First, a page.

Abnormal Pap With Negative HPV

Last Reviewed: December 11, 2017

Question:

Dear OncoLink "Ask The Experts,"

My recent pap results said I have precancerous lesions with mild dysplasia. I have read that HPV causes low-grade squamous intraepithelial lesions in 85% of cases. My test came back negative for HPV, so what else could have caused this?

Answer:

Christina S. Chu, MD, oncologic gynecologist, responds:

Most cases of dysplasia of the cervix are associated with the HPV virus. Other risk factors, such as cigarette smoking, are also associated with cervical dysplasia and cancer. In some instances, we do not know the cause of the dysplasia. You should be aware that the Pap test is NOT a direct test for the HPV virus. Special tests can be performed on the Pap smear specimen to detect certain types (strains) of "high-risk" HPV that have a strong association with cervical cancer. However, just because this test is negative does not mean that a patient may not have been exposed to a low-risk strain of HPV. Note that there are over 100 types or strains of HPV and the tests cannot test for all of these.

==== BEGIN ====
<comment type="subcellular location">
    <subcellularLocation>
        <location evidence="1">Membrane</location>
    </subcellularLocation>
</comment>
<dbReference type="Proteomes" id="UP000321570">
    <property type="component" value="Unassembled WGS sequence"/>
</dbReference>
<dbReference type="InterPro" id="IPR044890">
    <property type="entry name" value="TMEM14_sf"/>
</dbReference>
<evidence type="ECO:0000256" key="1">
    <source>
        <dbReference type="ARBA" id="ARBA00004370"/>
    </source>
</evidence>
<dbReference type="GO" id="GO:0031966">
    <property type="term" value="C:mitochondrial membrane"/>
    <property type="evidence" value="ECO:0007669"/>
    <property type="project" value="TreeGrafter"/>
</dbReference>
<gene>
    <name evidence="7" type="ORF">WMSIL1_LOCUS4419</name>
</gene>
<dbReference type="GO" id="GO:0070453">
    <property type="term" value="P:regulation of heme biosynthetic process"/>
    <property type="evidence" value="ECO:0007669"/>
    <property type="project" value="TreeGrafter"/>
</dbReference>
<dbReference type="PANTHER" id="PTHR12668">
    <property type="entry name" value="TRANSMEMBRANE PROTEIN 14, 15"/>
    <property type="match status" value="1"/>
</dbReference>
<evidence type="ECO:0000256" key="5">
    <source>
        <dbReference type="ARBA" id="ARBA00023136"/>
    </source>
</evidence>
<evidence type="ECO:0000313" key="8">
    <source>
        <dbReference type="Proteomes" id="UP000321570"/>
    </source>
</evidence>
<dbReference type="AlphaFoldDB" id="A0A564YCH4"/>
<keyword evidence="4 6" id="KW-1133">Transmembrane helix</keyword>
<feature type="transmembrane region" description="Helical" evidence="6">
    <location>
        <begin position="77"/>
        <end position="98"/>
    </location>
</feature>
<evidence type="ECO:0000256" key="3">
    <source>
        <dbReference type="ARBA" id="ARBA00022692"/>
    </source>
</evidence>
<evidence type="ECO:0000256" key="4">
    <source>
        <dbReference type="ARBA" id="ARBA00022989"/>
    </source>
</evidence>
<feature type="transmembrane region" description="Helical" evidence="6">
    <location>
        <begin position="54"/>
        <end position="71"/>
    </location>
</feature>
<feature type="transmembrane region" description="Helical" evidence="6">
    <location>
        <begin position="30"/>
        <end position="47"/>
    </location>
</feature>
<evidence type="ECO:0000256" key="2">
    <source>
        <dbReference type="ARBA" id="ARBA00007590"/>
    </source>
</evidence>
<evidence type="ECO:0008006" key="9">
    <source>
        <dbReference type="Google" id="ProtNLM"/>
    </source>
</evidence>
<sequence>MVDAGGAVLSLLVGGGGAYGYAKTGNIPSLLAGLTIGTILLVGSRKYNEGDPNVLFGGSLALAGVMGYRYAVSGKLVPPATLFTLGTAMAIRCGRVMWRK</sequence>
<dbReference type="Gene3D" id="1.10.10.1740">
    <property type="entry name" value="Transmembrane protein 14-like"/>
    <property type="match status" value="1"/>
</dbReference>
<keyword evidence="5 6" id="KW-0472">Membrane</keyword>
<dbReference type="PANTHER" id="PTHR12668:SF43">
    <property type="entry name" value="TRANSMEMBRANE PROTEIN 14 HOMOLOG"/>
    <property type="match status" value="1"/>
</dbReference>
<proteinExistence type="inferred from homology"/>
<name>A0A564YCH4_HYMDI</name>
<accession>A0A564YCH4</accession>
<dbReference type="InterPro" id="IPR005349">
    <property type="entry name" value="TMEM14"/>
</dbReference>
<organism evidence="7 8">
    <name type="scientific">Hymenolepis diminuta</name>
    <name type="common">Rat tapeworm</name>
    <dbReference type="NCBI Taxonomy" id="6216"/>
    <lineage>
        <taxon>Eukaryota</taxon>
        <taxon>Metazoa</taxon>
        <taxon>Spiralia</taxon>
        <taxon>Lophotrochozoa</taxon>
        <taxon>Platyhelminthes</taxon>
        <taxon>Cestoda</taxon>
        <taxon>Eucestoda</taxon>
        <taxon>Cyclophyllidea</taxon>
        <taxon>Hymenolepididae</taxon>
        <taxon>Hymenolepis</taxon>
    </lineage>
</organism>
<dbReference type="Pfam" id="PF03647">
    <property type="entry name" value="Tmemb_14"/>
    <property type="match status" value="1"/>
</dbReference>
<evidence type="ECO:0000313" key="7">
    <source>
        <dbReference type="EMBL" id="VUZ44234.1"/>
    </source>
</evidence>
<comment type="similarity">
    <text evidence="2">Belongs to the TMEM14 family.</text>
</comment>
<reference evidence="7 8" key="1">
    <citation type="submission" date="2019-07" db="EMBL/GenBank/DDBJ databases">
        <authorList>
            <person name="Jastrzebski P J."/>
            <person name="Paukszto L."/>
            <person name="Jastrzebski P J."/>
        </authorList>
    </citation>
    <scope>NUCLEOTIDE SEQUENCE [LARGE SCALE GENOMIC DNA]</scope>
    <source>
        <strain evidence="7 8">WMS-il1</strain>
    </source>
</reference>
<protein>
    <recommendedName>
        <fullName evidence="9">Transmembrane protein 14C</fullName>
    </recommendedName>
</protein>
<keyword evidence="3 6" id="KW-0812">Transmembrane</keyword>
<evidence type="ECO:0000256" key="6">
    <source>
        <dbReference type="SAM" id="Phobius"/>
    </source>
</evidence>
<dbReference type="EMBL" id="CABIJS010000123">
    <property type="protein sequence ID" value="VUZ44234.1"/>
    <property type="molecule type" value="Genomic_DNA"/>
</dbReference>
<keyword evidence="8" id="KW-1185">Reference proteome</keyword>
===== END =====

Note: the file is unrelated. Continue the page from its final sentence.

In general, the chances of mild dysplasia going on to become true cervical cancer are very low. In 70-80% of young women, mild dysplasia is cured by the body's immune system within 2 years. You should continue with your colposcopy and follow-up as frequently as your provider directs.

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